(Bloomberg) -- Alleged Chinese state-sponsored hackers are behind a barrage of emails that aim to collect intelligence from a range of targets linked to Tibet, posting at times as pro-independence political party and a prominent media organization, according to findings provided exclusively to Bloomberg News.
The hacking group known as TA413 uses fishing emails and customized malicious software to collect intelligence likely on behalf of the Chinese government, according to Recorded Future Inc., a Massachusetts-based cybersecurity firm.
Hackers exploited a zero-day vulnerability in a Sophos security technology to target Tibetan entities. They claimed in some instances to be the Tibet Times, a newspaper that’s operated in exile since 1996, the Tibetan Youth Congress and the Tibetan National Congress, according to research published Thursday.
Recorded Future said TA413 “has been particularly relentless in its targeting of the Tibetan community,” with a special focus on monitoring sources of information from Tibet. The targeted entities are located in Dharmasala, in northern India, beyond the grasp of Chinese law enforcement, but vulnerable to digital spying.
Tenzin Robyang, the managing director for the Tibet Times, said the newspaper regularly reports on people in Tibet who have gone missing or been arrested, and has become the target of frequent cyber-espionage attempts.
“We’re a small media house, we don’t have a technical person on staff to constantly watch the back-end and see what is happening to our website,” he said.
The malicious activity results in website downtime and lost photos, he said. Staffers back up their systems using physical hard drives, while technical specialists work to salvage data from hacked systems.
“The Chinese have kept strict vigilance on the outflow of news, compared to seven or eight years ago, it’s much more difficult now,” Robyang said.
In one case, TA413 hackers masqueraded as the Central Tibetan Administration, the government in exile, promising a grant for female photographers. In fact, the messages included malicious Microsoft attachments that would have given the spies access to victims’ data.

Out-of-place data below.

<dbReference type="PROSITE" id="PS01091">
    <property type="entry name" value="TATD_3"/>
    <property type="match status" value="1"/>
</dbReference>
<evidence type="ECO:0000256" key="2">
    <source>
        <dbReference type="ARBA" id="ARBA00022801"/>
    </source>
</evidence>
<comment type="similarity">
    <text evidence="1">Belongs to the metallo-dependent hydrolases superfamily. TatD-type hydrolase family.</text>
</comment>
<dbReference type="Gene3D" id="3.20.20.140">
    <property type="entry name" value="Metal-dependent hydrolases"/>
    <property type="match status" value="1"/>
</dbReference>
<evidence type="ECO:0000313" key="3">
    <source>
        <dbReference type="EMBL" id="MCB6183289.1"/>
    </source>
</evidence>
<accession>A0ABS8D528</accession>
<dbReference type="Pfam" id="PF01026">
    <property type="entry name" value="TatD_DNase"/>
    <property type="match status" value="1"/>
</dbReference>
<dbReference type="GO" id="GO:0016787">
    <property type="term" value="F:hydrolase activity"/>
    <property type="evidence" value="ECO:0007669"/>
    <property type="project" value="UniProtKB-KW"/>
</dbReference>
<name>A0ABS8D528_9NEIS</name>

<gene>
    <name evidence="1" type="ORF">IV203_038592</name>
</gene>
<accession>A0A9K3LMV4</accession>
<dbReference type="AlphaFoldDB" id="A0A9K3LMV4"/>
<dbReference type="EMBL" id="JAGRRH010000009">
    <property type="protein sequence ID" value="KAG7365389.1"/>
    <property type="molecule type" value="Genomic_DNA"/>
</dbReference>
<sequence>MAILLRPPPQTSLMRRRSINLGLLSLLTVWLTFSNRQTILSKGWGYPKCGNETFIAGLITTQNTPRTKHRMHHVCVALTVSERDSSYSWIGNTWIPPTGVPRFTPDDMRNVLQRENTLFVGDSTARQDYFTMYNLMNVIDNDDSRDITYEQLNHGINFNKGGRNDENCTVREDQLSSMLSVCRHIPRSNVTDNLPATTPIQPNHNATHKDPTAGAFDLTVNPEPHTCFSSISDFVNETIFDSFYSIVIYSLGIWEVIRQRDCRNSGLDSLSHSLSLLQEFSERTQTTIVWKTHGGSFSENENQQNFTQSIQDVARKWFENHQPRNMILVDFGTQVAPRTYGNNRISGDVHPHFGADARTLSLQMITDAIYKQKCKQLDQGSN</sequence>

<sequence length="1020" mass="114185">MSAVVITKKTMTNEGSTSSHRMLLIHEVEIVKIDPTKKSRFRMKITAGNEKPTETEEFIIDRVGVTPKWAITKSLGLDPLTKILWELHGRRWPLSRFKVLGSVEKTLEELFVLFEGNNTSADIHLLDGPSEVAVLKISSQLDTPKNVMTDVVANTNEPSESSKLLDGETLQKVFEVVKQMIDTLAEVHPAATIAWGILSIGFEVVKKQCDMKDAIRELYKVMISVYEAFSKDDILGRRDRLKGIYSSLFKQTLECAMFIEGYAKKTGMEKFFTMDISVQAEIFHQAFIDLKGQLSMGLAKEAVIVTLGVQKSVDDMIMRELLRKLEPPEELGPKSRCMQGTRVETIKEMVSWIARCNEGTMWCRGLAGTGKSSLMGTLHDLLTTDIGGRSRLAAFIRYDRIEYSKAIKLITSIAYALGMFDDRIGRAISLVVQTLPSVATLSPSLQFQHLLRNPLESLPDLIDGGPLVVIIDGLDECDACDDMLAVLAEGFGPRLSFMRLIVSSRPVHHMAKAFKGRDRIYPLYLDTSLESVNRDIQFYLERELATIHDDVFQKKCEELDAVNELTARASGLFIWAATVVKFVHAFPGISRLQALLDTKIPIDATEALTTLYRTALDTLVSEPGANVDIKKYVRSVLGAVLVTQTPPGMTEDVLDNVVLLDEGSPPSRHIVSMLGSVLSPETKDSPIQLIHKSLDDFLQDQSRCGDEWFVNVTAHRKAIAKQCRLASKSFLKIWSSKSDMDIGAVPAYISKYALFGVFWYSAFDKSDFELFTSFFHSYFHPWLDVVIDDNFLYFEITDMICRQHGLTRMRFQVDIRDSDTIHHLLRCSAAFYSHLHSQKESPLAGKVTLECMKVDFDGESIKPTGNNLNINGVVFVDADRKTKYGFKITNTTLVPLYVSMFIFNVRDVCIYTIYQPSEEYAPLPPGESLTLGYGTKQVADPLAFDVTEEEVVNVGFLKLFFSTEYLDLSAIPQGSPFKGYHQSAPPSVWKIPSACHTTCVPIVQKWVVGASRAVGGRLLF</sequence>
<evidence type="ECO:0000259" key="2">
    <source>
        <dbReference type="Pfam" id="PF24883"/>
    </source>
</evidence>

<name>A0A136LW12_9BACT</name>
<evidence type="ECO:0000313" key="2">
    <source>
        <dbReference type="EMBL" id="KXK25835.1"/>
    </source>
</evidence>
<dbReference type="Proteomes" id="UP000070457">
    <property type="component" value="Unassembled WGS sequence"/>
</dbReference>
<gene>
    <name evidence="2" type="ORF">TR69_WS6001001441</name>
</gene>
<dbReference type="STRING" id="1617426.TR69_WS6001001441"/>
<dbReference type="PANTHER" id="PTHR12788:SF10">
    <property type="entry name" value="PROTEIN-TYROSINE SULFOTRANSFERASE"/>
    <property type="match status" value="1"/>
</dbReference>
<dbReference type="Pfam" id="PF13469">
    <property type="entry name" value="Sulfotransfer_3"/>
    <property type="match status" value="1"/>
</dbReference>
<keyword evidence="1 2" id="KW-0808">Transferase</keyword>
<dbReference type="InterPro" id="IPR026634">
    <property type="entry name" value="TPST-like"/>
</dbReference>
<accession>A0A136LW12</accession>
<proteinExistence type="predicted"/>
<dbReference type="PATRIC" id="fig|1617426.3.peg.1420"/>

“The company you mentioned has fabricated so-called ‘attack by Chinese hackers’ many times,’” a Chinese foreign ministry spokesperson said in a statement to Bloomberg. “It has no professionalism nor credibility. I believe international community would have their own judgment.”
The People’s Republic of China asserted sovereignty over Tibet in 1951 as part of a broader effort by Mao Zedong’s communists to consolidate control over territory historically claimed by China before decades of colonialism, war and internal strife. The Dalai Lama fled to India to escape a government crackdown in 1959, and a Tibetan-independence movement has endured overseas ever since.
The security firm Proofpoint Inc. in September 2020 reported that TA413 had targeted Tibetan targets, using malware and spoofed web domains to breach victims. Attackers have used exploit code that multiple suspected Chinese hacking groups share, researchers noted.
“Over the past several years, we have observed TA413 activity relentlessly targeting organizations and individuals associated with the Tibetan community,” said the Recorded Future report published Thursday. “Targeting this community has been a constant and is almost certainly indicative of the group’s primary intelligence assignments.”
Sophos patched the security vulnerability in March, a process that would require organizations to update their systems.
Pro-Beijing hackers have spent years trying to infiltrate Tibetan organizations as part of attempts to spy on individuals as well as to find data that could help identify other people to spy on, according to Lobsang Sither, director of technology at the Tibet Action Institute, a non-governmental organization that helps hacking victims recover from intrusions.
“It’s something that happens constantly. It’s been almost two decades,” he said. “Whether it’s about protests or advocacy, or the Free Tibet movement, they are after information.”
(A previous version incorrectly reported that hackers had used zero-day enamelware to target Tibetan agencies.)
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